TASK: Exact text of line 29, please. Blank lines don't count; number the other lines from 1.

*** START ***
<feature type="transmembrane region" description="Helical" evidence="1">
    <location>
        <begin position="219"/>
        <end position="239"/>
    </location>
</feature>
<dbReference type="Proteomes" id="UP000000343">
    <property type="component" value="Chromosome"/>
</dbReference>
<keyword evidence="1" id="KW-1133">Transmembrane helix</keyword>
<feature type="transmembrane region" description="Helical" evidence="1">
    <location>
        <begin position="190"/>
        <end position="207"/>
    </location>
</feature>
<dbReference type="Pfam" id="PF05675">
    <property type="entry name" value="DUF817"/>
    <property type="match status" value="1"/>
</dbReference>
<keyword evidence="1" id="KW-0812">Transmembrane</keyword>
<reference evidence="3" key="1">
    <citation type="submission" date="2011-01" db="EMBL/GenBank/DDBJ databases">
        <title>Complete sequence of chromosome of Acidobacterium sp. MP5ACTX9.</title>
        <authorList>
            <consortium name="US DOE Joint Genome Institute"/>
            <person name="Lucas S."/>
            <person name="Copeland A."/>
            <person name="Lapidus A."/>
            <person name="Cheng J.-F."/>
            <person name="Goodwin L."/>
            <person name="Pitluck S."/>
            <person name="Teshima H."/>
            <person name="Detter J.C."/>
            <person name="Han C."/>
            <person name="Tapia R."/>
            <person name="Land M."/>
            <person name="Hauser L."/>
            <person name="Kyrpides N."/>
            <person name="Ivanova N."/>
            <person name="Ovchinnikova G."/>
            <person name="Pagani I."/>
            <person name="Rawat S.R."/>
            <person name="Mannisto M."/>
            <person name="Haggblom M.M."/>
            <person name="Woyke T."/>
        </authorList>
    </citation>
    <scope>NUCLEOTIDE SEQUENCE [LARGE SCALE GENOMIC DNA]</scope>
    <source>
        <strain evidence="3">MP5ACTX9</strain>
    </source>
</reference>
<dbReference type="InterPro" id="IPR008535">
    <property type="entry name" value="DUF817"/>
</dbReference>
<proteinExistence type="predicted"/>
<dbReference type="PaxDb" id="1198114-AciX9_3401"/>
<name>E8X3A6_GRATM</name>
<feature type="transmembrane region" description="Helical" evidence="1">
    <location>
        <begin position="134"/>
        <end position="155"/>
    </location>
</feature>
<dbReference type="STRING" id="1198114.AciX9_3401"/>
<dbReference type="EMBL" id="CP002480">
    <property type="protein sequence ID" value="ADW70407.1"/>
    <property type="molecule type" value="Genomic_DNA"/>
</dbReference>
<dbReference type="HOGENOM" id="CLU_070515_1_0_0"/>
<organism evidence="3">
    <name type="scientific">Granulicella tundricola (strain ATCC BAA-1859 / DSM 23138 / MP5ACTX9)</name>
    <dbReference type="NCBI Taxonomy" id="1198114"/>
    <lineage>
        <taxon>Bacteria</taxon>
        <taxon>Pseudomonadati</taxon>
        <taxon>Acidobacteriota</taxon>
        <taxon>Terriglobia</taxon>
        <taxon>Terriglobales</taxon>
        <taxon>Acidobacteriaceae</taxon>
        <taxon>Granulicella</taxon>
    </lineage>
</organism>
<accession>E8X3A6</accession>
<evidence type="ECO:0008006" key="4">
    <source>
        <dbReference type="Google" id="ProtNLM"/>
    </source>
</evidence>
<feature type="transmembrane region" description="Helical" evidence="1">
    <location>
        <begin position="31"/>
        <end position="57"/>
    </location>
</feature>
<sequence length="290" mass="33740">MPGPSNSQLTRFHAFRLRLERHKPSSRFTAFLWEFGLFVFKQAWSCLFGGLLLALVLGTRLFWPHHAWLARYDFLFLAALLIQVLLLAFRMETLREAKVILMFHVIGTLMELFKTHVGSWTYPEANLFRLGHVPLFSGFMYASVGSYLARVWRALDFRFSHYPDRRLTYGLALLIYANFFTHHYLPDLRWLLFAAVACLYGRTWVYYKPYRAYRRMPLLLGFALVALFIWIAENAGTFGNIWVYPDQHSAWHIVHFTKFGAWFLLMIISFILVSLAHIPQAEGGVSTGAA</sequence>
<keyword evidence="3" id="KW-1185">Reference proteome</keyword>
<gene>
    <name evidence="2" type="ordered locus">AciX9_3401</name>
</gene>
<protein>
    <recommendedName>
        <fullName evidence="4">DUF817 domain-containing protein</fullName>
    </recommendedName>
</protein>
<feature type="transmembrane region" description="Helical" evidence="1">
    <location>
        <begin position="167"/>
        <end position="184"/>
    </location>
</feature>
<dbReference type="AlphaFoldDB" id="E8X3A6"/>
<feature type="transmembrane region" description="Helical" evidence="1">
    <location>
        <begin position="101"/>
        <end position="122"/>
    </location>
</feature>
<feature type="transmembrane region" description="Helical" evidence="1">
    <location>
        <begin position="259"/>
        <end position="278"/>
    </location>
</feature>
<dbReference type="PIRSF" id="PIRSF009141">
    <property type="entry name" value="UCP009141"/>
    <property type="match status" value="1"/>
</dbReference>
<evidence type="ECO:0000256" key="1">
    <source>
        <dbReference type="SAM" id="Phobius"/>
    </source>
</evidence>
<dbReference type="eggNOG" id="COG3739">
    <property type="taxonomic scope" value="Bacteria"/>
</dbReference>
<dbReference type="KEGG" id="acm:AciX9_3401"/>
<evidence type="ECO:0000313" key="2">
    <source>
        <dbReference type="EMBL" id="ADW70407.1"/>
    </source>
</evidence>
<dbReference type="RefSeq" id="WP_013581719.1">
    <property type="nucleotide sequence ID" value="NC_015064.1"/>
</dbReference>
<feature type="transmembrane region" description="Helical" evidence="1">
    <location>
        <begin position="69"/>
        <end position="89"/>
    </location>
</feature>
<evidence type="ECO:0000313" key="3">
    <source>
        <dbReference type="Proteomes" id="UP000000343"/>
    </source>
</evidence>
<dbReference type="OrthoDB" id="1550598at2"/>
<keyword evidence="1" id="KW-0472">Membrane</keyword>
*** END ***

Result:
            <person name="Lapidus A."/>